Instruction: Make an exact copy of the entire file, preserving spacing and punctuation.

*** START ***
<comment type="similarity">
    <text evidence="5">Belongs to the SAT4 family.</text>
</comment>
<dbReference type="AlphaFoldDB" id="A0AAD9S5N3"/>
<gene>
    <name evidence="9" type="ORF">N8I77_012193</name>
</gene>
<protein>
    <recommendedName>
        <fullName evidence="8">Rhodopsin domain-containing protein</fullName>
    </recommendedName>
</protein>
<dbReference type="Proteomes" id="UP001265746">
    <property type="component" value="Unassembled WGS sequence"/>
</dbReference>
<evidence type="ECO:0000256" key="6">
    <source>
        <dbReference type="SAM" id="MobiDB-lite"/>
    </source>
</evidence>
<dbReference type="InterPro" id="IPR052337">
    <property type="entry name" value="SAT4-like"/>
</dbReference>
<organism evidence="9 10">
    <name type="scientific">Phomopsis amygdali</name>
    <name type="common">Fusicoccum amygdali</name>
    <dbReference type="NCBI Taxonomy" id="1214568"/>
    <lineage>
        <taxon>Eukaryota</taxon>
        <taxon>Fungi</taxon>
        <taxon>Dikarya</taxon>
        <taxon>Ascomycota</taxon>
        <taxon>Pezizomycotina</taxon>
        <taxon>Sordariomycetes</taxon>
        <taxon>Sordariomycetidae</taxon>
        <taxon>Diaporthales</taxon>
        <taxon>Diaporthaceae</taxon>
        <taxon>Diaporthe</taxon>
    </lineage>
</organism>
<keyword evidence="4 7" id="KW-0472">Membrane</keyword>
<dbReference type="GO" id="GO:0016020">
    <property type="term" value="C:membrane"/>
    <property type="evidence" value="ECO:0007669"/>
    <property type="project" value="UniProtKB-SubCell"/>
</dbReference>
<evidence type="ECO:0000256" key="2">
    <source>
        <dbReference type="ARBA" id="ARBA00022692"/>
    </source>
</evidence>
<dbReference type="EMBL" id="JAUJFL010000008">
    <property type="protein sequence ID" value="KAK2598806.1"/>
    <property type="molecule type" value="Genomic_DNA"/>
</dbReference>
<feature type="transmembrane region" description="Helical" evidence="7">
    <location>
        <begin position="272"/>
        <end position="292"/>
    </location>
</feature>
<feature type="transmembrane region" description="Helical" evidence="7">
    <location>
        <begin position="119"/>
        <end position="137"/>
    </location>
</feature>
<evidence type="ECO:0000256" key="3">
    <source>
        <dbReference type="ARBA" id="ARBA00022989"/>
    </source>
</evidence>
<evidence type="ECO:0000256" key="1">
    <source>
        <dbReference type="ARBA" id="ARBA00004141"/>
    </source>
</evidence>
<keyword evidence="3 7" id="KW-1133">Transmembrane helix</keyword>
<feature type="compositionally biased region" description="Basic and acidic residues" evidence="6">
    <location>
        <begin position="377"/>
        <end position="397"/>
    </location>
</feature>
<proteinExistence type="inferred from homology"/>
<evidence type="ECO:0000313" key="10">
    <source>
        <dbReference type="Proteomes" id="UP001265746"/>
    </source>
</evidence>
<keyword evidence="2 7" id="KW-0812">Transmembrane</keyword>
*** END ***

<comment type="similarity">
    <text evidence="5">Belongs to the SAT4 family.</text>
</comment>
<dbReference type="AlphaFoldDB" id="A0AAD9S5N3"/>
<gene>
    <name evidence="9" type="ORF">N8I77_012193</name>
</gene>
<protein>
    <recommendedName>
        <fullName evidence="8">Rhodopsin domain-containing protein</fullName>
    </recommendedName>
</protein>
<dbReference type="Proteomes" id="UP001265746">
    <property type="component" value="Unassembled WGS sequence"/>
</dbReference>
<evidence type="ECO:0000256" key="6">
    <source>
        <dbReference type="SAM" id="MobiDB-lite"/>
    </source>
</evidence>
<dbReference type="InterPro" id="IPR052337">
    <property type="entry name" value="SAT4-like"/>
</dbReference>
<organism evidence="9 10">
    <name type="scientific">Phomopsis amygdali</name>
    <name type="common">Fusicoccum amygdali</name>
    <dbReference type="NCBI Taxonomy" id="1214568"/>
    <lineage>
        <taxon>Eukaryota</taxon>
        <taxon>Fungi</taxon>
        <taxon>Dikarya</taxon>
        <taxon>Ascomycota</taxon>
        <taxon>Pezizomycotina</taxon>
        <taxon>Sordariomycetes</taxon>
        <taxon>Sordariomycetidae</taxon>
        <taxon>Diaporthales</taxon>
        <taxon>Diaporthaceae</taxon>
        <taxon>Diaporthe</taxon>
    </lineage>
</organism>
<keyword evidence="4 7" id="KW-0472">Membrane</keyword>
<dbReference type="GO" id="GO:0016020">
    <property type="term" value="C:membrane"/>
    <property type="evidence" value="ECO:0007669"/>
    <property type="project" value="UniProtKB-SubCell"/>
</dbReference>
<evidence type="ECO:0000256" key="2">
    <source>
        <dbReference type="ARBA" id="ARBA00022692"/>
    </source>
</evidence>
<dbReference type="EMBL" id="JAUJFL010000008">
    <property type="protein sequence ID" value="KAK2598806.1"/>
    <property type="molecule type" value="Genomic_DNA"/>
</dbReference>
<feature type="transmembrane region" description="Helical" evidence="7">
    <location>
        <begin position="272"/>
        <end position="292"/>
    </location>
</feature>
<feature type="transmembrane region" description="Helical" evidence="7">
    <location>
        <begin position="119"/>
        <end position="137"/>
    </location>
</feature>
<evidence type="ECO:0000256" key="3">
    <source>
        <dbReference type="ARBA" id="ARBA00022989"/>
    </source>
</evidence>
<evidence type="ECO:0000256" key="1">
    <source>
        <dbReference type="ARBA" id="ARBA00004141"/>
    </source>
</evidence>
<keyword evidence="3 7" id="KW-1133">Transmembrane helix</keyword>
<feature type="compositionally biased region" description="Basic and acidic residues" evidence="6">
    <location>
        <begin position="377"/>
        <end position="397"/>
    </location>
</feature>
<proteinExistence type="inferred from homology"/>
<evidence type="ECO:0000313" key="10">
    <source>
        <dbReference type="Proteomes" id="UP001265746"/>
    </source>
</evidence>
<keyword evidence="2 7" id="KW-0812">Transmembrane</keyword>